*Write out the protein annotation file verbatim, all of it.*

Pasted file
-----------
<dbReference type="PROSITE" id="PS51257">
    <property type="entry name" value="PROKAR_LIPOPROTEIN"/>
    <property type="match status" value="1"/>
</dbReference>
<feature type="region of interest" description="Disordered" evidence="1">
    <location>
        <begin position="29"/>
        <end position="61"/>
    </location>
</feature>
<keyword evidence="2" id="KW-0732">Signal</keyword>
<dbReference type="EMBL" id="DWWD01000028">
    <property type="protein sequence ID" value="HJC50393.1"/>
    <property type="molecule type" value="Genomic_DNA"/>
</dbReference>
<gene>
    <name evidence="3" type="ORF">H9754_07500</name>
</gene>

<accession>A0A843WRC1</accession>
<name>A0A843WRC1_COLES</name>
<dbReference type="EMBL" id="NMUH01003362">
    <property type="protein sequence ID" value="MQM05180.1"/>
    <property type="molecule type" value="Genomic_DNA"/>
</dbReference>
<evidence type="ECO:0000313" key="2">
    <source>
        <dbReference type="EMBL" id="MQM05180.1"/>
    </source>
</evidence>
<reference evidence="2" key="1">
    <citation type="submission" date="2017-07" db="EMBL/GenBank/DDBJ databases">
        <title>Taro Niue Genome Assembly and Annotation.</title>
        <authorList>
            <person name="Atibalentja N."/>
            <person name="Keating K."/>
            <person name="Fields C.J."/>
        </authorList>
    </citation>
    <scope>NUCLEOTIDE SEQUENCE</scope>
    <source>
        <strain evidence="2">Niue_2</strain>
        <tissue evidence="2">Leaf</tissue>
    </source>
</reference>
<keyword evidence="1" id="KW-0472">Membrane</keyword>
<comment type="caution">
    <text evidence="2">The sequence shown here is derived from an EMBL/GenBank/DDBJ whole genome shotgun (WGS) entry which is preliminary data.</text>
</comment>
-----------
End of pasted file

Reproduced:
<dbReference type="PROSITE" id="PS51257">
    <property type="entry name" value="PROKAR_LIPOPROTEIN"/>
    <property type="match status" value="1"/>
</dbReference>
<feature type="region of interest" description="Disordered" evidence="1">
    <location>
        <begin position="29"/>
        <end position="61"/>
    </location>
</feature>
<keyword evidence="2" id="KW-0732">Signal</keyword>
<dbReference type="EMBL" id="DWWD01000028">
    <property type="protein sequence ID" value="HJC50393.1"/>
    <property type="molecule type" value="Genomic_DNA"/>
</dbReference>
<gene>
    <name evidence="3" type="ORF">H9754_07500</name>
</gene>

<accession>A0A843WRC1</accession>
<name>A0A843WRC1_COLES</name>
<dbReference type="EMBL" id="NMUH01003362">
    <property type="protein sequence ID" value="MQM05180.1"/>
    <property type="molecule type" value="Genomic_DNA"/>
</dbReference>
<evidence type="ECO:0000313" key="2">
    <source>
        <dbReference type="EMBL" id="MQM05180.1"/>
    </source>
</evidence>
<reference evidence="2" key="1">
    <citation type="submission" date="2017-07" db="EMBL/GenBank/DDBJ databases">
        <title>Taro Niue Genome Assembly and Annotation.</title>
        <authorList>
            <person name="Atibalentja N."/>
            <person name="Keating K."/>
            <person name="Fields C.J."/>
        </authorList>
    </citation>
    <scope>NUCLEOTIDE SEQUENCE</scope>
    <source>
        <strain evidence="2">Niue_2</strain>
        <tissue evidence="2">Leaf</tissue>
    </source>
</reference>
<keyword evidence="1" id="KW-0472">Membrane</keyword>
<comment type="caution">
    <text evidence="2">The sequence shown here is derived from an EMBL/GenBank/DDBJ whole genome shotgun (WGS) entry which is preliminary data.</text>
</comment>